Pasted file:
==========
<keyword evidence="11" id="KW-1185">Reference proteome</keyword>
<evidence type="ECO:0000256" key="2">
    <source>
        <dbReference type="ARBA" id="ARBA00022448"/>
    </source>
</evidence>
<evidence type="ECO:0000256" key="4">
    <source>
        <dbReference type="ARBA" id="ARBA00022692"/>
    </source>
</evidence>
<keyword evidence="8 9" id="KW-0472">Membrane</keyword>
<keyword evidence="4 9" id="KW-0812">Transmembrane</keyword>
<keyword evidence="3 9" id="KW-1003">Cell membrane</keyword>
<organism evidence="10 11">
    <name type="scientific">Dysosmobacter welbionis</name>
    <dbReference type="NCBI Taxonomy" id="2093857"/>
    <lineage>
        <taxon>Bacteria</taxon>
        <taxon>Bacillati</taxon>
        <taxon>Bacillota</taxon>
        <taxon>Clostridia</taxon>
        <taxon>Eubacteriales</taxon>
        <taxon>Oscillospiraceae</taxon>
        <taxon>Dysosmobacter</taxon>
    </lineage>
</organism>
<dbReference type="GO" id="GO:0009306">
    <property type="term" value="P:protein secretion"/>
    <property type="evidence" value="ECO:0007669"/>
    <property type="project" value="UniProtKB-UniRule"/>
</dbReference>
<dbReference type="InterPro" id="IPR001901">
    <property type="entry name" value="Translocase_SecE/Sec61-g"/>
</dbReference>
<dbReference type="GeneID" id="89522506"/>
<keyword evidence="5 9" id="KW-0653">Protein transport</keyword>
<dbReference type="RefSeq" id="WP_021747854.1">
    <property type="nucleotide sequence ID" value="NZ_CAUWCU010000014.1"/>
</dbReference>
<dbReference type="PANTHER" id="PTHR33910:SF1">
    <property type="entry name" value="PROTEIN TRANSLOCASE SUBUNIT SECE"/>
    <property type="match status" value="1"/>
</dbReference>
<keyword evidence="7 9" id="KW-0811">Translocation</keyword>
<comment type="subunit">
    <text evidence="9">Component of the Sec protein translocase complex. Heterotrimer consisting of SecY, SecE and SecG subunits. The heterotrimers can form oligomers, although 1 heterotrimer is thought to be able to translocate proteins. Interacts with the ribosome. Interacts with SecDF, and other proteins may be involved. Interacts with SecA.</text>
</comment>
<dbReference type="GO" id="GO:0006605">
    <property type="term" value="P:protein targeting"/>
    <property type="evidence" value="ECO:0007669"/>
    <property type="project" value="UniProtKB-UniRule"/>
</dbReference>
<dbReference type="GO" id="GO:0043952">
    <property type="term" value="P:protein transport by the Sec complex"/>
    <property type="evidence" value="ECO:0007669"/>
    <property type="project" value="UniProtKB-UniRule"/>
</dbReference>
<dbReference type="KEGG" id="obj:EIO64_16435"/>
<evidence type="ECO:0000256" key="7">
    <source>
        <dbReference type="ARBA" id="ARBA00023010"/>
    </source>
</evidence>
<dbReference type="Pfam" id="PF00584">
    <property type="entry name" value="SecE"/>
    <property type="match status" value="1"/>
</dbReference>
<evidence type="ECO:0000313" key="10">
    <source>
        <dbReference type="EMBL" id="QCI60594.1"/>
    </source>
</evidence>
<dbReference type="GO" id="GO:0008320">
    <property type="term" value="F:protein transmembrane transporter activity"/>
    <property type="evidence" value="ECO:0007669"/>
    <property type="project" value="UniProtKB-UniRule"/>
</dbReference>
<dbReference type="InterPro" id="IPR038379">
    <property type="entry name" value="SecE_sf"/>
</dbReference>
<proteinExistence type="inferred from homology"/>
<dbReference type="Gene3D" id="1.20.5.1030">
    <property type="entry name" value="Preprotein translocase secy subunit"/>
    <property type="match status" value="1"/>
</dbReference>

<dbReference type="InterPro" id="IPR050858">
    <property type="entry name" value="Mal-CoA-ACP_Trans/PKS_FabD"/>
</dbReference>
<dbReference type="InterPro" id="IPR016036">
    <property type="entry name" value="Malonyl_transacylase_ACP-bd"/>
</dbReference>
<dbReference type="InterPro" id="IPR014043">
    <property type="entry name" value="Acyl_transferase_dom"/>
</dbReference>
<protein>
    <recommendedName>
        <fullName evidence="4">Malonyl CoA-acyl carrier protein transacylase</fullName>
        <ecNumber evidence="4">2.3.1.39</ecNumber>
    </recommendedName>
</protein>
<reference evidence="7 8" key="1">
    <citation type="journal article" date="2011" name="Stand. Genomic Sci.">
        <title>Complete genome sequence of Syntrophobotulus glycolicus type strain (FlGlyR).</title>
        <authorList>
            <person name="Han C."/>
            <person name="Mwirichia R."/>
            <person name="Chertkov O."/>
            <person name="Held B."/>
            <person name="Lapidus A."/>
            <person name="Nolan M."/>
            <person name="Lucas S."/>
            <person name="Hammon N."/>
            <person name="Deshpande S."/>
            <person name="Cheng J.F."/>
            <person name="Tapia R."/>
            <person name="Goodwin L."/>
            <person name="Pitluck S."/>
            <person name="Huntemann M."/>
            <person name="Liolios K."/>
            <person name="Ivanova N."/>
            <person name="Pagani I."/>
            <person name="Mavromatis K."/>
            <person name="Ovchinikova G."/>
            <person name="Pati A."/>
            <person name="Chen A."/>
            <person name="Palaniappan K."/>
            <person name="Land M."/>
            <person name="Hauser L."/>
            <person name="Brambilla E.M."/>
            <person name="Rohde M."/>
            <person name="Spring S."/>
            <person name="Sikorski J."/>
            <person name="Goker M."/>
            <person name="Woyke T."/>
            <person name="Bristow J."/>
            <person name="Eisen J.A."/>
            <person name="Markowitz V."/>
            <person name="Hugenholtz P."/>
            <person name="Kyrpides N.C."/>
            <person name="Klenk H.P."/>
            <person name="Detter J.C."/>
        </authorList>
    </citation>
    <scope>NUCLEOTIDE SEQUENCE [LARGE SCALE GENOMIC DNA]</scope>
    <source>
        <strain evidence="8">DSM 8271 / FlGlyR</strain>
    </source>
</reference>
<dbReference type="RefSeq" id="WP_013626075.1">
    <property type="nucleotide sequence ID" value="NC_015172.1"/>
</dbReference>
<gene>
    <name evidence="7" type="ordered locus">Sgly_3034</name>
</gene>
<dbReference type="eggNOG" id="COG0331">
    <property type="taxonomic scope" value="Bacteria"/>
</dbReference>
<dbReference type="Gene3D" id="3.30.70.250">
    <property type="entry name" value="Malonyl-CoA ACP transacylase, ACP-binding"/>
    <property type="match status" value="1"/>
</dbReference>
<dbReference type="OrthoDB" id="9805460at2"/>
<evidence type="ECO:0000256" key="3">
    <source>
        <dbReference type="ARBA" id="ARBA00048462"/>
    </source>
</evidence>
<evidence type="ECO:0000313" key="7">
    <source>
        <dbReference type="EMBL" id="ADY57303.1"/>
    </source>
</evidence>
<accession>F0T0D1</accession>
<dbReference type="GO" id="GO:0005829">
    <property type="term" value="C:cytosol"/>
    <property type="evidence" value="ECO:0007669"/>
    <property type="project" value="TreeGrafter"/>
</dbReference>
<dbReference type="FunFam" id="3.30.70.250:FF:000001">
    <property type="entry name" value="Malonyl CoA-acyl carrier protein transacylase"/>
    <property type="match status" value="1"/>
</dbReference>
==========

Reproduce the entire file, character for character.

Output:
<keyword evidence="11" id="KW-1185">Reference proteome</keyword>
<evidence type="ECO:0000256" key="2">
    <source>
        <dbReference type="ARBA" id="ARBA00022448"/>
    </source>
</evidence>
<evidence type="ECO:0000256" key="4">
    <source>
        <dbReference type="ARBA" id="ARBA00022692"/>
    </source>
</evidence>
<keyword evidence="8 9" id="KW-0472">Membrane</keyword>
<keyword evidence="4 9" id="KW-0812">Transmembrane</keyword>
<keyword evidence="3 9" id="KW-1003">Cell membrane</keyword>
<organism evidence="10 11">
    <name type="scientific">Dysosmobacter welbionis</name>
    <dbReference type="NCBI Taxonomy" id="2093857"/>
    <lineage>
        <taxon>Bacteria</taxon>
        <taxon>Bacillati</taxon>
        <taxon>Bacillota</taxon>
        <taxon>Clostridia</taxon>
        <taxon>Eubacteriales</taxon>
        <taxon>Oscillospiraceae</taxon>
        <taxon>Dysosmobacter</taxon>
    </lineage>
</organism>
<dbReference type="GO" id="GO:0009306">
    <property type="term" value="P:protein secretion"/>
    <property type="evidence" value="ECO:0007669"/>
    <property type="project" value="UniProtKB-UniRule"/>
</dbReference>
<dbReference type="InterPro" id="IPR001901">
    <property type="entry name" value="Translocase_SecE/Sec61-g"/>
</dbReference>
<dbReference type="GeneID" id="89522506"/>
<keyword evidence="5 9" id="KW-0653">Protein transport</keyword>
<dbReference type="RefSeq" id="WP_021747854.1">
    <property type="nucleotide sequence ID" value="NZ_CAUWCU010000014.1"/>
</dbReference>
<dbReference type="PANTHER" id="PTHR33910:SF1">
    <property type="entry name" value="PROTEIN TRANSLOCASE SUBUNIT SECE"/>
    <property type="match status" value="1"/>
</dbReference>
<keyword evidence="7 9" id="KW-0811">Translocation</keyword>
<comment type="subunit">
    <text evidence="9">Component of the Sec protein translocase complex. Heterotrimer consisting of SecY, SecE and SecG subunits. The heterotrimers can form oligomers, although 1 heterotrimer is thought to be able to translocate proteins. Interacts with the ribosome. Interacts with SecDF, and other proteins may be involved. Interacts with SecA.</text>
</comment>
<dbReference type="GO" id="GO:0006605">
    <property type="term" value="P:protein targeting"/>
    <property type="evidence" value="ECO:0007669"/>
    <property type="project" value="UniProtKB-UniRule"/>
</dbReference>
<dbReference type="GO" id="GO:0043952">
    <property type="term" value="P:protein transport by the Sec complex"/>
    <property type="evidence" value="ECO:0007669"/>
    <property type="project" value="UniProtKB-UniRule"/>
</dbReference>
<dbReference type="KEGG" id="obj:EIO64_16435"/>
<evidence type="ECO:0000256" key="7">
    <source>
        <dbReference type="ARBA" id="ARBA00023010"/>
    </source>
</evidence>
<dbReference type="Pfam" id="PF00584">
    <property type="entry name" value="SecE"/>
    <property type="match status" value="1"/>
</dbReference>
<evidence type="ECO:0000313" key="10">
    <source>
        <dbReference type="EMBL" id="QCI60594.1"/>
    </source>
</evidence>
<dbReference type="GO" id="GO:0008320">
    <property type="term" value="F:protein transmembrane transporter activity"/>
    <property type="evidence" value="ECO:0007669"/>
    <property type="project" value="UniProtKB-UniRule"/>
</dbReference>
<dbReference type="InterPro" id="IPR038379">
    <property type="entry name" value="SecE_sf"/>
</dbReference>
<proteinExistence type="inferred from homology"/>
<dbReference type="Gene3D" id="1.20.5.1030">
    <property type="entry name" value="Preprotein translocase secy subunit"/>
    <property type="match status" value="1"/>
</dbReference>

<dbReference type="InterPro" id="IPR050858">
    <property type="entry name" value="Mal-CoA-ACP_Trans/PKS_FabD"/>
</dbReference>
<dbReference type="InterPro" id="IPR016036">
    <property type="entry name" value="Malonyl_transacylase_ACP-bd"/>
</dbReference>
<dbReference type="InterPro" id="IPR014043">
    <property type="entry name" value="Acyl_transferase_dom"/>
</dbReference>
<protein>
    <recommendedName>
        <fullName evidence="4">Malonyl CoA-acyl carrier protein transacylase</fullName>
        <ecNumber evidence="4">2.3.1.39</ecNumber>
    </recommendedName>
</protein>
<reference evidence="7 8" key="1">
    <citation type="journal article" date="2011" name="Stand. Genomic Sci.">
        <title>Complete genome sequence of Syntrophobotulus glycolicus type strain (FlGlyR).</title>
        <authorList>
            <person name="Han C."/>
            <person name="Mwirichia R."/>
            <person name="Chertkov O."/>
            <person name="Held B."/>
            <person name="Lapidus A."/>
            <person name="Nolan M."/>
            <person name="Lucas S."/>
            <person name="Hammon N."/>
            <person name="Deshpande S."/>
            <person name="Cheng J.F."/>
            <person name="Tapia R."/>
            <person name="Goodwin L."/>
            <person name="Pitluck S."/>
            <person name="Huntemann M."/>
            <person name="Liolios K."/>
            <person name="Ivanova N."/>
            <person name="Pagani I."/>
            <person name="Mavromatis K."/>
            <person name="Ovchinikova G."/>
            <person name="Pati A."/>
            <person name="Chen A."/>
            <person name="Palaniappan K."/>
            <person name="Land M."/>
            <person name="Hauser L."/>
            <person name="Brambilla E.M."/>
            <person name="Rohde M."/>
            <person name="Spring S."/>
            <person name="Sikorski J."/>
            <person name="Goker M."/>
            <person name="Woyke T."/>
            <person name="Bristow J."/>
            <person name="Eisen J.A."/>
            <person name="Markowitz V."/>
            <person name="Hugenholtz P."/>
            <person name="Kyrpides N.C."/>
            <person name="Klenk H.P."/>
            <person name="Detter J.C."/>
        </authorList>
    </citation>
    <scope>NUCLEOTIDE SEQUENCE [LARGE SCALE GENOMIC DNA]</scope>
    <source>
        <strain evidence="8">DSM 8271 / FlGlyR</strain>
    </source>
</reference>
<dbReference type="RefSeq" id="WP_013626075.1">
    <property type="nucleotide sequence ID" value="NC_015172.1"/>
</dbReference>
<gene>
    <name evidence="7" type="ordered locus">Sgly_3034</name>
</gene>
<dbReference type="eggNOG" id="COG0331">
    <property type="taxonomic scope" value="Bacteria"/>
</dbReference>
<dbReference type="Gene3D" id="3.30.70.250">
    <property type="entry name" value="Malonyl-CoA ACP transacylase, ACP-binding"/>
    <property type="match status" value="1"/>
</dbReference>
<dbReference type="OrthoDB" id="9805460at2"/>
<evidence type="ECO:0000256" key="3">
    <source>
        <dbReference type="ARBA" id="ARBA00048462"/>
    </source>
</evidence>
<evidence type="ECO:0000313" key="7">
    <source>
        <dbReference type="EMBL" id="ADY57303.1"/>
    </source>
</evidence>
<accession>F0T0D1</accession>
<dbReference type="GO" id="GO:0005829">
    <property type="term" value="C:cytosol"/>
    <property type="evidence" value="ECO:0007669"/>
    <property type="project" value="TreeGrafter"/>
</dbReference>
<dbReference type="FunFam" id="3.30.70.250:FF:000001">
    <property type="entry name" value="Malonyl CoA-acyl carrier protein transacylase"/>
    <property type="match status" value="1"/>
</dbReference>